By default, a box’s width, padding, border, and margin are all added together to determine the full dimensions of the box. In this lesson, you’ll learn about the
box-sizing property, which allows you to alter this default behavior.
1.Introduction1 lesson, 00:43
2.The CSS Box Model7 lessons, 42:03
2.1Box Model Basics05:37
2.2Chrome and the Box Model06:02
2.4Boxes and Columns05:55
2.5Positioning and Floats05:08
3.Conclusion1 lesson, 00:35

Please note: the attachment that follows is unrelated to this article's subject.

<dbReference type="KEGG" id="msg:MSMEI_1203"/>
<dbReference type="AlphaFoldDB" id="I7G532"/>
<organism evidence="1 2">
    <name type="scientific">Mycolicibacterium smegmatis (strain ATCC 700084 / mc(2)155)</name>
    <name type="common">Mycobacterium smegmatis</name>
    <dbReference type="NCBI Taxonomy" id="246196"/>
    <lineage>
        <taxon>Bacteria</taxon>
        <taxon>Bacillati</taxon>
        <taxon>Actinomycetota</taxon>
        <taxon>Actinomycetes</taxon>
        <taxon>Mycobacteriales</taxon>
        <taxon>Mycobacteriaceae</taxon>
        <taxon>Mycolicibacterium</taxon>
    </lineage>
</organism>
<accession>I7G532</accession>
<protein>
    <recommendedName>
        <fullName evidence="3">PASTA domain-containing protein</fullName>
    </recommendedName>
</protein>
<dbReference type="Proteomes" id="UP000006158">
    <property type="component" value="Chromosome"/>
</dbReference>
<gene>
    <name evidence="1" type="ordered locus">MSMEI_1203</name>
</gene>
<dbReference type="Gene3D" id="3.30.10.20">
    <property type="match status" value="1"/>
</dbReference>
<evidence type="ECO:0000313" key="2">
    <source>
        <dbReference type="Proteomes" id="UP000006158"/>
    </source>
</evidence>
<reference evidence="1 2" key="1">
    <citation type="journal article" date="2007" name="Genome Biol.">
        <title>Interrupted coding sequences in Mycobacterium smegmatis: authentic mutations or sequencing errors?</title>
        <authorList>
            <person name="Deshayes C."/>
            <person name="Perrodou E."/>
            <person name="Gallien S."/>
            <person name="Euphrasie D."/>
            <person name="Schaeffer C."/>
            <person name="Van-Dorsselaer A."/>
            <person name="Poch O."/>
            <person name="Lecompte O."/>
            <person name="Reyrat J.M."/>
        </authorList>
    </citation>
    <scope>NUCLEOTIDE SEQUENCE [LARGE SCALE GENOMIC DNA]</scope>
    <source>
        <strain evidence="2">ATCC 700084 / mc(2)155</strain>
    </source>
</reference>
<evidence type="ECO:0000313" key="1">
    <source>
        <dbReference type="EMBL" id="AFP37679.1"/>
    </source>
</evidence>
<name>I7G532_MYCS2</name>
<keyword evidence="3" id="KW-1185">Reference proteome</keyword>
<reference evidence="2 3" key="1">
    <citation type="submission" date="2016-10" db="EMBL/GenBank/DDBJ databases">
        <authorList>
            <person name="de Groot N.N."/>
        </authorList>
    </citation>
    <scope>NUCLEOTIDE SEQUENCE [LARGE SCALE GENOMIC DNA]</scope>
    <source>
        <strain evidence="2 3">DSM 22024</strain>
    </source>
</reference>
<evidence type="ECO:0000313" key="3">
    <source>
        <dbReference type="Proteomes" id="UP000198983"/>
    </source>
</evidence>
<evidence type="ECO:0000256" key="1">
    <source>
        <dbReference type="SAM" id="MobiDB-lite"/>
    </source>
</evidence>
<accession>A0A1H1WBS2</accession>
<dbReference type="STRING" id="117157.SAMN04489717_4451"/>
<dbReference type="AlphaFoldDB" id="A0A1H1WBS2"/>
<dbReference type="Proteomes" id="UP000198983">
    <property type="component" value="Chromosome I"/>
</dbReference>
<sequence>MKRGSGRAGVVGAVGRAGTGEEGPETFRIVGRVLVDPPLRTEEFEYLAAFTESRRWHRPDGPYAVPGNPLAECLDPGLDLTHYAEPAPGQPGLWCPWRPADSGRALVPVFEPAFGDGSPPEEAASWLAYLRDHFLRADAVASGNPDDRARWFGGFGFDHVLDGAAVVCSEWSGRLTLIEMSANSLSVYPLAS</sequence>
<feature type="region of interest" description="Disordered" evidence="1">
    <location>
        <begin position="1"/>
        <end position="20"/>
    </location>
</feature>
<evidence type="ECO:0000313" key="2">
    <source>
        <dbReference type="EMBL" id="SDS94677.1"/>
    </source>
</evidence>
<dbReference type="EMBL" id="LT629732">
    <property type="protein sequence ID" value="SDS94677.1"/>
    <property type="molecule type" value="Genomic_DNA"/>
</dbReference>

Hello and welcome back to Understanding the CSS Box Model. In a previous lesson, we talked about setting up a two column system using the default settings of the box model. And when we did that we had to pay very close attention to our math because if we did anything minor, such as adding a one pixel solid red border to our file, then if we were to look at that in a browser, you'll see that our columns are broken up. Now, if we were to take that border away and save our file and refresh, you'll see that we have two columns, and everything works fine. But once you start adding padding and margins and borders, you've really gotta start paying attention to your math, or things aren't gonna work right. So again, let me put this back where it was, like so. And let me save this with a new name. And we're going to talk in this lesson about another way that we can get around that without having to worry about the math so much. So in our project files folder I'm going to save this columnsend.html file as boxsizing.html. So I'm going to save that and let's say that we want to keep this one pixel solid red border. Well let's save that and jump back into our browser and let's point to that file, box-sizing.html. And if we wanted this border, we would need to shrink our column content a little bit. So we have one pixel on the left side as well as one pixel on the right side of our columns, so now we need to reduce the width of our columns by two pixels. So instead of 390 we might set them to 388. So we can save that, jump back into our file and refresh and now we've got enough room for both columns. But as you can see the inside of those columns, the text is right up against that border. So we might want a little padding in there so we'll jump into our columns, we might add some padding of maybe five pixels. But when we save that and refresh, we're gonna jump back down to one column stacked on top of another because once we add padding, that's gonna change the width of our columns. They're gonna get wider and there's no longer room for both of them. So again we've gotta go back in and check our math. So we added five pixels of padding. That's gonna add five pixels to the left and to the right so we need to reduce our width again by another ten pixels, in order to fit both columns in. So we can save that and refresh and now we're back to where we want it to be. Well wouldn't it be nice if we didn't have to do this much math whenever we're laying out our content? Well everything that we've been talking about so far has been working under the assumption that we're using all of the defaults settings of our box model. And as I've said dozens of times before with our default settings, any time we add padding or borders or margins, that is going to expand the footprint of our boxes and they're gonna take up more space, they're gonna get larger. Well, there is a CSS property which you may or may not have heard of before called box-sizing. And by default, that box-sizing property is set to a value of content-box. So if we were to go to our columns here, and if we were to add a box-sizing property here and give it a value of content-box, save that and refresh, everything looks the same. But let's say that we didn't want to mess with our math. Instead we just wanted to define the width of our column and let that be the final width no matter how much border and padding we added. So, let's change our width here to 400 pixels. The problem right now if we save that and refresh is that our boxes are now too large. Because they are 400 pixels plus the padding and border and everything else. So, what I'm going to do is I'm going to change our box-sizing property. Instead of content-box we're gonna set it to border-box. So I'm gonna save that and refresh our page and you'll see that it still doesn't get us exactly where we wanted, but if you noticed when we refreshed the page, our columns did get a little narrower. But with the border-box value on this box-sizing property, what it's doing is it's taking the width that we've determined, and that width has now become the total width of that column, including borders and padding. Now the one thing it does not include, is margins. So we've still got a margin-right of 20 on this column, and that's what's causing it to be too wide to fit on one line. So if we were to get rid of this margin-right, let's just set it to zero for now, save our file, refresh our page. We now have two columns side by side. Now remember our container is exactly 800 pixels wide and we set each of our columns to 400 pixels wide. The problem we encountered before is that once we added padding and borders, that 400 pixels suddenly became 420 or 425 pixels depending on the size of your padding and the size of your borders. But with this border box property, instead of expanding the size of your box whenever you add padding and borders, it's actually decreasing the size of the content inside the box. So when you use this border box setting, no matter how much padding you add and no matter how thick your borders are, your width is always gonna end up being 400 pixels. Again the only thing that's not taken into account with this width, is the margin. So if we want to add some margin it will still require a little bit of math but not nearly as much as we had to do before. Now we could set our margin right to 20 pixels and then since we have two columns we can make up that 20 pixels by taking 10 pixels of width off of each column. So we'll just set our width here back to 390 pixels, save that and refresh. And now we've got 20 pixels of margin in between those two columns. So as you can see using this box-sizing property and setting it equal to border-box really does make the process of laying out your content a lot easier. Now, instead of having to do a bunch of math to get all of your column widths where they need to be, you can simply set the final width of your column, making room for a little bit of margin, and then everything else is taken care of. And if we were to change our border to ten pixels and our padding to 50 pixels. If we save our file and refresh our page, you'll see that we still have room for both columns. The only thing that's changing is the size of the content inside those columns. That content is now smaller inside those columns to make room for that extra padding and those extra borders. So if you don't like making notes with a pencil on a scratch piece of paper every time you try to lay out your content, then this box-sizing property will be your best friend. So thank you for watching, and I'll see you in the next lesson.